It is important to know whether volatile anaesthetics inhibit, modify, or enhance coronary vasodilation in patients who are taking drugs that affect the above pathways, or who have abnormal vascular endothelial function. This study in an intact animal heart model suggests that volatile anaesthetics not only do not attenuate coronary vasodilatation induced by two endothelium-dependent vasodilators after KATP channel blockade, or COX-PGS inhibition, but that anaesthetics also abrogate the reduced responsiveness of these vasodilators after coronary vasoconstriction caused by NOS inhibition.

Acknowledgments

This research has been reported in preliminary form: Anaesth Analg 86: SCA33S, 1998 and was was supported by the National Institutes of Health (NIGMS 5T32GM 08377) and by the American Heart Association (Wl 95-GS-85). The authors wish especially to thank Enis Novalija, Richard L. Paulsen and Mark Polenski for their valuable assistance to this project.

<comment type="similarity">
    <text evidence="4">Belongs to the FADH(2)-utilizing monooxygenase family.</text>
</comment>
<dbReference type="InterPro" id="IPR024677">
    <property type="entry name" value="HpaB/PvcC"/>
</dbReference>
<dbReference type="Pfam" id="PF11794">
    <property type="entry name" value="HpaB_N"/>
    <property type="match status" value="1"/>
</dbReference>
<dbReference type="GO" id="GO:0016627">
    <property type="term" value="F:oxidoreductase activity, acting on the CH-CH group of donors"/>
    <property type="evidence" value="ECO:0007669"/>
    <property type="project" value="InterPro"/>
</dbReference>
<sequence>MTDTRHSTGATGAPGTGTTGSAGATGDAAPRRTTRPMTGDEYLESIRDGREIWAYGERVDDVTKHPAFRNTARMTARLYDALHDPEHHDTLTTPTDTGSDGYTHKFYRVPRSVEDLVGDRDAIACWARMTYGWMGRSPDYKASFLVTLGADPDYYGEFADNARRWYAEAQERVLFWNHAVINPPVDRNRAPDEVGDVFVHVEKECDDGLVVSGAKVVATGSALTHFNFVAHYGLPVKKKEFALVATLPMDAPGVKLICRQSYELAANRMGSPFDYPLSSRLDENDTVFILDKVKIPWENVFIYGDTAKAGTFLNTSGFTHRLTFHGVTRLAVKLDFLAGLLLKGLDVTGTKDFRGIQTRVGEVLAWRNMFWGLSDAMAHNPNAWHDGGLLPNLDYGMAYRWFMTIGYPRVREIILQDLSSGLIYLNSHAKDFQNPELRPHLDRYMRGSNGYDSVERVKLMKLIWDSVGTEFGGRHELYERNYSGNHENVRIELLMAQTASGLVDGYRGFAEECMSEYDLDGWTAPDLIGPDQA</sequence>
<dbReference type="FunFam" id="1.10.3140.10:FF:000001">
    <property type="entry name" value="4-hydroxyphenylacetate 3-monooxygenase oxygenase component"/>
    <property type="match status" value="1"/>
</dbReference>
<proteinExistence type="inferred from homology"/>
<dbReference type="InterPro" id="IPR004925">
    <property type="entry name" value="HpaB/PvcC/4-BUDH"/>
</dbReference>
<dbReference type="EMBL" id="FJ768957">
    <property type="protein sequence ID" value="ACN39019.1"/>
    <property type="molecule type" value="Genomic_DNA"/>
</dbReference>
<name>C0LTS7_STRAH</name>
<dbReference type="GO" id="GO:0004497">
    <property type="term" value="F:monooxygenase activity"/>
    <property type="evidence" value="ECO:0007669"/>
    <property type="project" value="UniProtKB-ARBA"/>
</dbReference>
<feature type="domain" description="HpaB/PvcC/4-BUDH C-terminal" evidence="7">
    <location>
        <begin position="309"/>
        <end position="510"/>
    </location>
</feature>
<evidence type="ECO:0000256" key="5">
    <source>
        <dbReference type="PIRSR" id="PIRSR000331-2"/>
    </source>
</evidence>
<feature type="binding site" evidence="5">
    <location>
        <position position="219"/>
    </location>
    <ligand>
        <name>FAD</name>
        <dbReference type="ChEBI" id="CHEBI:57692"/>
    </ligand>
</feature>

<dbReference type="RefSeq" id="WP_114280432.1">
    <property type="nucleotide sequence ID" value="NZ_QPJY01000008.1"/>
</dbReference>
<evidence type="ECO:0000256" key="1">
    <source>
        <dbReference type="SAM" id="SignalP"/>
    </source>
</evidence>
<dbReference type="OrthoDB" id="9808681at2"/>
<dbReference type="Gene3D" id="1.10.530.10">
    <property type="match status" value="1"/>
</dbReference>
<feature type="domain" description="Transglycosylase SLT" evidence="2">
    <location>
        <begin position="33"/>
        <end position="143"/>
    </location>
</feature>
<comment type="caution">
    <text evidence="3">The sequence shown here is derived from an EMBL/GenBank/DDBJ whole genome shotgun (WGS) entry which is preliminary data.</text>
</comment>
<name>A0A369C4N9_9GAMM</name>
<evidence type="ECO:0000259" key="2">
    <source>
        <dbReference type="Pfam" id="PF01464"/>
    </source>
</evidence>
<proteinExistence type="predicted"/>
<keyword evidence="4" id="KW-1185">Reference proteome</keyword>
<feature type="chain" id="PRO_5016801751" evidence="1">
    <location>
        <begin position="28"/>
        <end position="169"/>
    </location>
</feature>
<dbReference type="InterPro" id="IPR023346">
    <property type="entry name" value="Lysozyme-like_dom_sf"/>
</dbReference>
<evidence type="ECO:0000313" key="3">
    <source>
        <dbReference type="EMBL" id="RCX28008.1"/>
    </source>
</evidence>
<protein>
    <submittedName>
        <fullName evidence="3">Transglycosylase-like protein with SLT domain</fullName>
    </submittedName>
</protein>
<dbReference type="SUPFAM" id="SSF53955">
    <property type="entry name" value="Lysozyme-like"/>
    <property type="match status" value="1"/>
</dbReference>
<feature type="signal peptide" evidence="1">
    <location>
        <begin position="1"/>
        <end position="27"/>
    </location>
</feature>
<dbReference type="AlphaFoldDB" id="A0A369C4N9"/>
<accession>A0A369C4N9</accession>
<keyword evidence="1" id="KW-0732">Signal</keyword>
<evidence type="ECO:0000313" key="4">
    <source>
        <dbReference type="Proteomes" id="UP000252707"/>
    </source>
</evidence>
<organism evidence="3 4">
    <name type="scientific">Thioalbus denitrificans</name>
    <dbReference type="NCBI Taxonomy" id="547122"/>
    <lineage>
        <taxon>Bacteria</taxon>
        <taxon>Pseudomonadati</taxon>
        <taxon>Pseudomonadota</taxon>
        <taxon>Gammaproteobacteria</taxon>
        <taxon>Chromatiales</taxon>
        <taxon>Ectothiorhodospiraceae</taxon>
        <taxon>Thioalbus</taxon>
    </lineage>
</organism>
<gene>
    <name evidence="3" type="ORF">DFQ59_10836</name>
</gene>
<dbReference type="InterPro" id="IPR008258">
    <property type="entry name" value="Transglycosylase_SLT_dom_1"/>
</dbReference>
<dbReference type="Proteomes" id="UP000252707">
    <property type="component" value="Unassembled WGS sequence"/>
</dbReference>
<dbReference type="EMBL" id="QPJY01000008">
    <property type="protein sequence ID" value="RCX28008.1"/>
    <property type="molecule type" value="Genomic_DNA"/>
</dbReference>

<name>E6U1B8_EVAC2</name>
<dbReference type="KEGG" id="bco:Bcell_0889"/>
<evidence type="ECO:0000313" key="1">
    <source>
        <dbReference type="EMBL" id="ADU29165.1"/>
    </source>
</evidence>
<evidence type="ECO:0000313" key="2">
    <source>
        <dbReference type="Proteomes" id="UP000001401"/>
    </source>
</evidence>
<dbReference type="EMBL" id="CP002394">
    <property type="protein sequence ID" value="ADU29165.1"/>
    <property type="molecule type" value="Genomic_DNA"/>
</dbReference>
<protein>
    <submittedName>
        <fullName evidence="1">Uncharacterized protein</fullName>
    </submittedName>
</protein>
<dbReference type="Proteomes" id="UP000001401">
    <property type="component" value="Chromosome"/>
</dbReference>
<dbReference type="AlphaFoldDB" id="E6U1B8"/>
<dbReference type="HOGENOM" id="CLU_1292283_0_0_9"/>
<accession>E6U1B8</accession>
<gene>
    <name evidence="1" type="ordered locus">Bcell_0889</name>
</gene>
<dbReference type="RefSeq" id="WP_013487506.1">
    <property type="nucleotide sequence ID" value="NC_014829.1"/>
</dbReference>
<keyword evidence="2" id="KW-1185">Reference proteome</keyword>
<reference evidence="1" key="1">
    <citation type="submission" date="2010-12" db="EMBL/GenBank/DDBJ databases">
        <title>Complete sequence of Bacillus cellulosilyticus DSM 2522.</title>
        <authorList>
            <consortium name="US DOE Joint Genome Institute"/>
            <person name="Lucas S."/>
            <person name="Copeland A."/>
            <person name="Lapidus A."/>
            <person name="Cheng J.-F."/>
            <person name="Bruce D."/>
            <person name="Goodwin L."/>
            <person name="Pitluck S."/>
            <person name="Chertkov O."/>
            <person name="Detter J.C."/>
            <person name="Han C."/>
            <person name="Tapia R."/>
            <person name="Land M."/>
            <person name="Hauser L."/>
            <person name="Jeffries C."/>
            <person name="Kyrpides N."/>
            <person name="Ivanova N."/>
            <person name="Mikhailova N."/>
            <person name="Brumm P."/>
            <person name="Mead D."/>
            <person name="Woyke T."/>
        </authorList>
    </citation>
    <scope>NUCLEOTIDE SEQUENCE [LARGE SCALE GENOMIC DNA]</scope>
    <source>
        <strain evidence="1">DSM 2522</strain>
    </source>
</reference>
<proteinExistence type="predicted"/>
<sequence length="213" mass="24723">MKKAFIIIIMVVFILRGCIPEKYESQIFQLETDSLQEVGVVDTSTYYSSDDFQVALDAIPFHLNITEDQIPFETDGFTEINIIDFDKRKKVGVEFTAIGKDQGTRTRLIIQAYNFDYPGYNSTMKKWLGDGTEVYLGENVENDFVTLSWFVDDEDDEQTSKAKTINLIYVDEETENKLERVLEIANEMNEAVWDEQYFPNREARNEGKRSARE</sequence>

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Keywords:

ANAESTHETICS; GENERAL; ANAESTHETICS; INHALATION; halothane; isoflurane; sevoflurane; BLOOD CIRCULATION; coronary circulation; ENZYME INHIBITORS; NG-nitroarginine methyl ester; ENZYME INHIBITORS; CYCLOOXYGENASE INHIBITORS; indomethacin; ENDOTHELIUM; VASCULAR; HAEMODYNAMICS; vasodilatation; HEART; myocardium; oxygen; RODENTIA; guinea pigs; SULFONYLUREA COMPOUNDS; glyburide; TRYPTAMINES; SEROTONIN; 5-hydroxytryptamine; NEUROTRANSMITTERS AND NEUROTRANSMITTER AGENTS; NEUROTRANSMITTERS; biogenic amine neurotransmitters; serotonin; NEUROTRANSMITTERS; NEUROPEPTIDES; bradykinin; VASODILATOR AGENTS

© 2001 European Society of Anaesthesiology